When looking at the 30 players taking part in the U.S. national team pre-World Cup camp, Landon Donovan and Julian Green couldn't be further apart in their career trajectories.
The 32-year-old Donovan has made 156 national team appearances, scoring 57 goals and playing in three World Cups along the way. The 18-year-old Green has made one national team appearance, and still hasn't scored a professional or international goal, but stands a few weeks away from potentially being the youngest player to ever make a U.S. World Cup team.
It may be a bit premature to call the intersection of their careers a potentially significant transition in American soccer history, but it might wind up being just that.SPORTING NEWS: Projected USA starters | Mexico XI
Perhaps it was fitting that Donovan and Green entered Green's national team debut together, in the April 2 friendly draw against Mexico. Green showed some glimpses during that cameo, and did impress his new U.S. teammates. But recent American soccer history is riddled with players who were supposed to be the next big thing, so praise for Green has been measured.
"As far as Julian goes, I’m always reluctant with young players to, one way or the other, critique them, because they’re still young and they need time to develop," Donovan said in a recent interview with Goal USA. "We’ve seen a lot of times in this country that we get a little too excited about a young player and it ends up affecting them one way or the other, good or bad."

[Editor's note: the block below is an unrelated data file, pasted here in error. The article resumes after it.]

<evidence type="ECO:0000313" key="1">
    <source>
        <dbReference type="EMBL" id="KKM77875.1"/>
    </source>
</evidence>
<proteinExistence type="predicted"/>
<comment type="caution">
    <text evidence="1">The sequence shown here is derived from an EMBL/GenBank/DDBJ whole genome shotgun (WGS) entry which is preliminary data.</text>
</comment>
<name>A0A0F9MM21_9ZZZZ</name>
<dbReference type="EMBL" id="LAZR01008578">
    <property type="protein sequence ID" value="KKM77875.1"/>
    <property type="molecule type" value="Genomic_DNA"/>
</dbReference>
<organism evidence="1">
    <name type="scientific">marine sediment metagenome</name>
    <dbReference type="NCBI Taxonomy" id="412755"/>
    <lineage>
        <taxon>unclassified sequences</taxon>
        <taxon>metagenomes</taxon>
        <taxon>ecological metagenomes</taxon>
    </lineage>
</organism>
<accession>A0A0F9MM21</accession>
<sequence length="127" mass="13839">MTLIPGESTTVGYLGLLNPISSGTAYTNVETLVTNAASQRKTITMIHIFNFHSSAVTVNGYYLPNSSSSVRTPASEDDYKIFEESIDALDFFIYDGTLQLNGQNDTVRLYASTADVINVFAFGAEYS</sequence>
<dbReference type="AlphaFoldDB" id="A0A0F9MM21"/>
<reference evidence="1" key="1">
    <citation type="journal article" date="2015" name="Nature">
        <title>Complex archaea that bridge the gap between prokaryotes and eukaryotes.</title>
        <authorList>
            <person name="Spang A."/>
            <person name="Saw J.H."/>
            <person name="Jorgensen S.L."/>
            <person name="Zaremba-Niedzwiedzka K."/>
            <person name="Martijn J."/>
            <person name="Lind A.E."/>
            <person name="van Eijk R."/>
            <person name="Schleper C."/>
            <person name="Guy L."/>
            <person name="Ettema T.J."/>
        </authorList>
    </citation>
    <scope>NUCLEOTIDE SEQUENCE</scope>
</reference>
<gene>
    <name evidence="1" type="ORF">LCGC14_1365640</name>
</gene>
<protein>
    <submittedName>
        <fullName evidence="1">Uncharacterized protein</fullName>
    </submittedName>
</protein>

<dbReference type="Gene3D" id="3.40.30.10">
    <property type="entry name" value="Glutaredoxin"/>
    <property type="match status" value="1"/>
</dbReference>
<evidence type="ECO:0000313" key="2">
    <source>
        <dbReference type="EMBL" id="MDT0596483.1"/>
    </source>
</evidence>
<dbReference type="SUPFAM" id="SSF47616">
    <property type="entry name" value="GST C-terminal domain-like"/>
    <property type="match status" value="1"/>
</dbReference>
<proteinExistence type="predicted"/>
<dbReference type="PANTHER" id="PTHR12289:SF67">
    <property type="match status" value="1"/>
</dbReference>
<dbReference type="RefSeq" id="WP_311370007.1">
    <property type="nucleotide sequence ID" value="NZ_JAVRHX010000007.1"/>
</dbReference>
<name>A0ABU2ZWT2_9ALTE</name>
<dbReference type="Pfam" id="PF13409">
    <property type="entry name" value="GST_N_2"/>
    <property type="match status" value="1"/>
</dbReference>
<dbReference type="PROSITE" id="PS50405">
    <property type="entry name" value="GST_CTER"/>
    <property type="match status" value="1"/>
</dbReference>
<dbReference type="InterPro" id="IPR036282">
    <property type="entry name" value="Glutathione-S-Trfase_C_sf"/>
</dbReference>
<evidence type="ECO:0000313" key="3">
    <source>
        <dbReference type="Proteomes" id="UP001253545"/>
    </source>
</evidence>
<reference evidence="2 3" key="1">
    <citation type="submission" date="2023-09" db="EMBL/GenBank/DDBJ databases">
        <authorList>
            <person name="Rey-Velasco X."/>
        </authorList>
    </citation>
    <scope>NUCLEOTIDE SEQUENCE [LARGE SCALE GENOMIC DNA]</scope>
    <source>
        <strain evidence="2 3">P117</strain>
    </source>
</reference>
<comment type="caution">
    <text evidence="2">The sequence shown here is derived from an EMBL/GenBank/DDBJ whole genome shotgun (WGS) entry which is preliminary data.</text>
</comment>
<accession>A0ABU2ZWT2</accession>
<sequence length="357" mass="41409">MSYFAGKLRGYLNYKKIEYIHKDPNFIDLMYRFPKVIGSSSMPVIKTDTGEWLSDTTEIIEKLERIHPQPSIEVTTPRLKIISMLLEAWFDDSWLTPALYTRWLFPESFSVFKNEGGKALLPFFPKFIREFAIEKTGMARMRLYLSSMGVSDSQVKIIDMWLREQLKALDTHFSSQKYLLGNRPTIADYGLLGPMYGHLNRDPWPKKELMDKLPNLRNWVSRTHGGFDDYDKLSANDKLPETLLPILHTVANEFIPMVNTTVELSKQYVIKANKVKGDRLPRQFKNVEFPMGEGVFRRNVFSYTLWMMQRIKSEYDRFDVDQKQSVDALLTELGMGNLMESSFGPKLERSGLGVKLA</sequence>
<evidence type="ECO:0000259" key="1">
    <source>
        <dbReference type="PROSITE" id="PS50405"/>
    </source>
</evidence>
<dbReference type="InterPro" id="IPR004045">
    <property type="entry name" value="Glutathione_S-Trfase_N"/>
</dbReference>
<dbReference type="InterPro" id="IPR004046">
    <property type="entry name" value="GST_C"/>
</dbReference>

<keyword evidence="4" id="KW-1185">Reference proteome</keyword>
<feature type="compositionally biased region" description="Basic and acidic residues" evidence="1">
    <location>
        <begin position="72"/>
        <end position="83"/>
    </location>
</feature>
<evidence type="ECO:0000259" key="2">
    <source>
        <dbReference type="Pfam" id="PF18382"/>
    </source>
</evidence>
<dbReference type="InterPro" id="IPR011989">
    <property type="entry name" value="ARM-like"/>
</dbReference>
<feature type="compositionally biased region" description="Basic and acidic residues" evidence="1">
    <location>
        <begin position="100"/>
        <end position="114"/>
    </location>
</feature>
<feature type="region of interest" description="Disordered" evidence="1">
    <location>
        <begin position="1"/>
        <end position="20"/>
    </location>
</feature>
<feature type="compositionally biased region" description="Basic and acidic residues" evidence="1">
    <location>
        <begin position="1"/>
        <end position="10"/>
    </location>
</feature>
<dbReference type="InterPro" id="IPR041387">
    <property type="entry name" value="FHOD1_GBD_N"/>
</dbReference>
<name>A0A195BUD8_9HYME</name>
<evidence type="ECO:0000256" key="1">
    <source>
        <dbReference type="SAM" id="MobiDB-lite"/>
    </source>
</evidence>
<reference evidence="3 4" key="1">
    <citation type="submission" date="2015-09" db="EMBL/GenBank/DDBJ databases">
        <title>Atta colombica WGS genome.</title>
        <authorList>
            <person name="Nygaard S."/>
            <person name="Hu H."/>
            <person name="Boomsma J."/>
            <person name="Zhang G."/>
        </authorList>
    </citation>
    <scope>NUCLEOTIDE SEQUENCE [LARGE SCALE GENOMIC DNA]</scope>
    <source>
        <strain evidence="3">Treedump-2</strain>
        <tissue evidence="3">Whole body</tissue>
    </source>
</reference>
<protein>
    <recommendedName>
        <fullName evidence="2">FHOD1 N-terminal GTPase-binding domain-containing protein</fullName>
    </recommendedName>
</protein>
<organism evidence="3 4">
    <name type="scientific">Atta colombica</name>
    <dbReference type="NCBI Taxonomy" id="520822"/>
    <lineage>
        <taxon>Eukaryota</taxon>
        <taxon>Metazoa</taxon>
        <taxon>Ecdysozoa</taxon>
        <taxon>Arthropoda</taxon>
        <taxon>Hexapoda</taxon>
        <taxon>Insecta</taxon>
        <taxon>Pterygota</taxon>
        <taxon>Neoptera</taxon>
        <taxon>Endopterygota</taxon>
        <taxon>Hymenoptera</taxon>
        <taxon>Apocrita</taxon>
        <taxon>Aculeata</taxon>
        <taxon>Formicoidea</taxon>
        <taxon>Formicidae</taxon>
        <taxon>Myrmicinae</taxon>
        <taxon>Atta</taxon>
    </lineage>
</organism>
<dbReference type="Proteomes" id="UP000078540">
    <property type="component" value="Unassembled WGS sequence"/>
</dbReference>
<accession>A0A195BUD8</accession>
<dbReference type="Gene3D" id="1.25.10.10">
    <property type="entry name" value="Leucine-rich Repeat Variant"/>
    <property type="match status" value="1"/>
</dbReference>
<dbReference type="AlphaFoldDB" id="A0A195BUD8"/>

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Donovan was careful not to heap praise, but acknowledged that the 18-year-old winger-forward has the talent to potentially make an impact in the near future.
"His starting points are very good. He clearly has some talent," Donovan said. "He moves well and maneuvers well on the field. He seems confident. He made a play in the Mexico game in limited minutes that could have potentially changed the game in our favor. He also made some bad passes and some bad plays, so that’s sort of what you get with a young player. But there are some starting points and we’ll see over time as he plays more games whether he pans out or not.
"We want to make sure that he has the opportunity to play some games and get his feet under him before we make any determination about how much he’s going to help."
Donovan stood in Green's place a dozen years ago, when he was a hot-shot young prospect who was a somewhat surprising addition to the 2002 World Cup team.
"I don’t have that youthful energy and excitement that I did in 2002," Donovan told media at U.S. training camp on Monday. "But I see the game and the situation a lot more clearly now and so I’m able to I think enjoy it more. When you're younger you just kind of go crazy trying to make the team and you forget to enjoy it."
It is unclear just how much Green is getting to enjoy the U.S. training camp, especially considering the fight he is facing to make the World Cup team. If he goes to Brazil, Green just might wind up being a difference-making youngster the way a 20-year-old Donovan was in South Korea back in 2002.
"I think every World Cup there’s surprises as far as the roster goes, certainly myself and DaMarcus (Beasley) were late additions and were probably unexpected to some extent," Donovan said. "Julian may be that player this time I think."